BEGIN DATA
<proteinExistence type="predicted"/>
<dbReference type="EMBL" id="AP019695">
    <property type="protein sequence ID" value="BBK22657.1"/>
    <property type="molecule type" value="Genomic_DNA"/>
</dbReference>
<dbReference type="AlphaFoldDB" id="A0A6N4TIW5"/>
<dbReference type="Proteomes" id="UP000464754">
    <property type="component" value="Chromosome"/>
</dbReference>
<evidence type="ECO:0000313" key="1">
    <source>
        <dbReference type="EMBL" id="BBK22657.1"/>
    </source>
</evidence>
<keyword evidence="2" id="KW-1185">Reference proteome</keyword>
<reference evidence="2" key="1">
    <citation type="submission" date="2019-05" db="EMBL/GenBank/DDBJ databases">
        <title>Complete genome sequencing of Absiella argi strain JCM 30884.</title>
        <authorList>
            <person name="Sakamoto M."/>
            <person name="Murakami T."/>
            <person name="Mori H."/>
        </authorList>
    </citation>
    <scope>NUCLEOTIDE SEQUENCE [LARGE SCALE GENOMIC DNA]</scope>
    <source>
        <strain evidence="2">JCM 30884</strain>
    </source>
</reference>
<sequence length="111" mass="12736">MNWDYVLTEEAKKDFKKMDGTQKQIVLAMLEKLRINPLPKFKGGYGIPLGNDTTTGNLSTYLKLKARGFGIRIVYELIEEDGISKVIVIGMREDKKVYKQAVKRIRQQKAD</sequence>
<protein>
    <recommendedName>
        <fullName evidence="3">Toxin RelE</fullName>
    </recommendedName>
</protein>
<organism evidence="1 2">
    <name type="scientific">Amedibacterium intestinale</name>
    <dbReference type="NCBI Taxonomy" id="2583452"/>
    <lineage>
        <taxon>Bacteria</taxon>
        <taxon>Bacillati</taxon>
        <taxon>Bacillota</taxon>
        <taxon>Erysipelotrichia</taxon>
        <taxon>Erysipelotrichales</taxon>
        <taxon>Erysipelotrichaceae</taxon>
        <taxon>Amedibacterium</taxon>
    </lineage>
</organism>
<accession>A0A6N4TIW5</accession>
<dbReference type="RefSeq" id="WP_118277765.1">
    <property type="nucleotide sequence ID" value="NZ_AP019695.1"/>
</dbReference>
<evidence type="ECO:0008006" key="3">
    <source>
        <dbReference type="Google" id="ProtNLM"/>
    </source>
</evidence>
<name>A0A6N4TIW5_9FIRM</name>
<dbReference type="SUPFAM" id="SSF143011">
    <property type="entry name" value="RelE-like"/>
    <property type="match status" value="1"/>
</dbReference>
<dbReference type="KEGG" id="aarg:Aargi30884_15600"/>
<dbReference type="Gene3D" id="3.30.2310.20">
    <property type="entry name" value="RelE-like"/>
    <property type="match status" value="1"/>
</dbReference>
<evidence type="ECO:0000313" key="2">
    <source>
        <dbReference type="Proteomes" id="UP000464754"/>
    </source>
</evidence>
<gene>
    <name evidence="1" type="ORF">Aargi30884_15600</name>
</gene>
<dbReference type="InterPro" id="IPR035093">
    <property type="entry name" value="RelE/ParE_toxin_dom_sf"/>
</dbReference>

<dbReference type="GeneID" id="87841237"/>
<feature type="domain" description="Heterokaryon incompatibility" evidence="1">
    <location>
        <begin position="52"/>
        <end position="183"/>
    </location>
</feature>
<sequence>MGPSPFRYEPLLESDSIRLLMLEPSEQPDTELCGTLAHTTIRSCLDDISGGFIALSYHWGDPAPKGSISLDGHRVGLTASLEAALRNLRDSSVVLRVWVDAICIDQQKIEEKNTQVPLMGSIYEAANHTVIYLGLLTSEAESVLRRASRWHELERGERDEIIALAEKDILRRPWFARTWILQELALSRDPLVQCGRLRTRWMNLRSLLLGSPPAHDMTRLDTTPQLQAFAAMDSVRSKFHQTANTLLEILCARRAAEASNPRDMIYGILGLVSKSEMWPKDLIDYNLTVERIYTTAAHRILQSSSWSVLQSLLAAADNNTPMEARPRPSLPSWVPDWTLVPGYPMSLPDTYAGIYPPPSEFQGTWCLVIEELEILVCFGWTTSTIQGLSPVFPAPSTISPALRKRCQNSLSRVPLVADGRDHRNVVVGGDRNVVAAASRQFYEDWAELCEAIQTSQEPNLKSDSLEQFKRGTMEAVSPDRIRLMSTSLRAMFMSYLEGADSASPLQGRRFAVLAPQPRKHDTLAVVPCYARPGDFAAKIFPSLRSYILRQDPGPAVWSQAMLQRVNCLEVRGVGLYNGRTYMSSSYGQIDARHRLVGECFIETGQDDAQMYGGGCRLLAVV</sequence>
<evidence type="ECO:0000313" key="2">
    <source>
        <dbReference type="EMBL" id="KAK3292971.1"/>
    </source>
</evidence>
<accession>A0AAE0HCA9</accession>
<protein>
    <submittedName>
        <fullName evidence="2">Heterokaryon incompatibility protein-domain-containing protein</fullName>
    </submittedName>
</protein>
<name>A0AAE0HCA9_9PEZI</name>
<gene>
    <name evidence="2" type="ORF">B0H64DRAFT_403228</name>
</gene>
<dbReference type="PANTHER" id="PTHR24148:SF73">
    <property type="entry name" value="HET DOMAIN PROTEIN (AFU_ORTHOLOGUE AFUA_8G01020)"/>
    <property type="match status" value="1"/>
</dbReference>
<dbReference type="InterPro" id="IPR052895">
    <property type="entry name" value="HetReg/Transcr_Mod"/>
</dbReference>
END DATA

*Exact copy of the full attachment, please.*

<proteinExistence type="predicted"/>
<dbReference type="EMBL" id="AP019695">
    <property type="protein sequence ID" value="BBK22657.1"/>
    <property type="molecule type" value="Genomic_DNA"/>
</dbReference>
<dbReference type="AlphaFoldDB" id="A0A6N4TIW5"/>
<dbReference type="Proteomes" id="UP000464754">
    <property type="component" value="Chromosome"/>
</dbReference>
<evidence type="ECO:0000313" key="1">
    <source>
        <dbReference type="EMBL" id="BBK22657.1"/>
    </source>
</evidence>
<keyword evidence="2" id="KW-1185">Reference proteome</keyword>
<reference evidence="2" key="1">
    <citation type="submission" date="2019-05" db="EMBL/GenBank/DDBJ databases">
        <title>Complete genome sequencing of Absiella argi strain JCM 30884.</title>
        <authorList>
            <person name="Sakamoto M."/>
            <person name="Murakami T."/>
            <person name="Mori H."/>
        </authorList>
    </citation>
    <scope>NUCLEOTIDE SEQUENCE [LARGE SCALE GENOMIC DNA]</scope>
    <source>
        <strain evidence="2">JCM 30884</strain>
    </source>
</reference>
<sequence length="111" mass="12736">MNWDYVLTEEAKKDFKKMDGTQKQIVLAMLEKLRINPLPKFKGGYGIPLGNDTTTGNLSTYLKLKARGFGIRIVYELIEEDGISKVIVIGMREDKKVYKQAVKRIRQQKAD</sequence>
<protein>
    <recommendedName>
        <fullName evidence="3">Toxin RelE</fullName>
    </recommendedName>
</protein>
<organism evidence="1 2">
    <name type="scientific">Amedibacterium intestinale</name>
    <dbReference type="NCBI Taxonomy" id="2583452"/>
    <lineage>
        <taxon>Bacteria</taxon>
        <taxon>Bacillati</taxon>
        <taxon>Bacillota</taxon>
        <taxon>Erysipelotrichia</taxon>
        <taxon>Erysipelotrichales</taxon>
        <taxon>Erysipelotrichaceae</taxon>
        <taxon>Amedibacterium</taxon>
    </lineage>
</organism>
<accession>A0A6N4TIW5</accession>
<dbReference type="RefSeq" id="WP_118277765.1">
    <property type="nucleotide sequence ID" value="NZ_AP019695.1"/>
</dbReference>
<evidence type="ECO:0008006" key="3">
    <source>
        <dbReference type="Google" id="ProtNLM"/>
    </source>
</evidence>
<name>A0A6N4TIW5_9FIRM</name>
<dbReference type="SUPFAM" id="SSF143011">
    <property type="entry name" value="RelE-like"/>
    <property type="match status" value="1"/>
</dbReference>
<dbReference type="KEGG" id="aarg:Aargi30884_15600"/>
<dbReference type="Gene3D" id="3.30.2310.20">
    <property type="entry name" value="RelE-like"/>
    <property type="match status" value="1"/>
</dbReference>
<evidence type="ECO:0000313" key="2">
    <source>
        <dbReference type="Proteomes" id="UP000464754"/>
    </source>
</evidence>
<gene>
    <name evidence="1" type="ORF">Aargi30884_15600</name>
</gene>
<dbReference type="InterPro" id="IPR035093">
    <property type="entry name" value="RelE/ParE_toxin_dom_sf"/>
</dbReference>

<dbReference type="GeneID" id="87841237"/>
<feature type="domain" description="Heterokaryon incompatibility" evidence="1">
    <location>
        <begin position="52"/>
        <end position="183"/>
    </location>
</feature>
<sequence>MGPSPFRYEPLLESDSIRLLMLEPSEQPDTELCGTLAHTTIRSCLDDISGGFIALSYHWGDPAPKGSISLDGHRVGLTASLEAALRNLRDSSVVLRVWVDAICIDQQKIEEKNTQVPLMGSIYEAANHTVIYLGLLTSEAESVLRRASRWHELERGERDEIIALAEKDILRRPWFARTWILQELALSRDPLVQCGRLRTRWMNLRSLLLGSPPAHDMTRLDTTPQLQAFAAMDSVRSKFHQTANTLLEILCARRAAEASNPRDMIYGILGLVSKSEMWPKDLIDYNLTVERIYTTAAHRILQSSSWSVLQSLLAAADNNTPMEARPRPSLPSWVPDWTLVPGYPMSLPDTYAGIYPPPSEFQGTWCLVIEELEILVCFGWTTSTIQGLSPVFPAPSTISPALRKRCQNSLSRVPLVADGRDHRNVVVGGDRNVVAAASRQFYEDWAELCEAIQTSQEPNLKSDSLEQFKRGTMEAVSPDRIRLMSTSLRAMFMSYLEGADSASPLQGRRFAVLAPQPRKHDTLAVVPCYARPGDFAAKIFPSLRSYILRQDPGPAVWSQAMLQRVNCLEVRGVGLYNGRTYMSSSYGQIDARHRLVGECFIETGQDDAQMYGGGCRLLAVV</sequence>
<evidence type="ECO:0000313" key="2">
    <source>
        <dbReference type="EMBL" id="KAK3292971.1"/>
    </source>
</evidence>
<accession>A0AAE0HCA9</accession>
<protein>
    <submittedName>
        <fullName evidence="2">Heterokaryon incompatibility protein-domain-containing protein</fullName>
    </submittedName>
</protein>
<name>A0AAE0HCA9_9PEZI</name>
<gene>
    <name evidence="2" type="ORF">B0H64DRAFT_403228</name>
</gene>
<dbReference type="PANTHER" id="PTHR24148:SF73">
    <property type="entry name" value="HET DOMAIN PROTEIN (AFU_ORTHOLOGUE AFUA_8G01020)"/>
    <property type="match status" value="1"/>
</dbReference>
<dbReference type="InterPro" id="IPR052895">
    <property type="entry name" value="HetReg/Transcr_Mod"/>
</dbReference>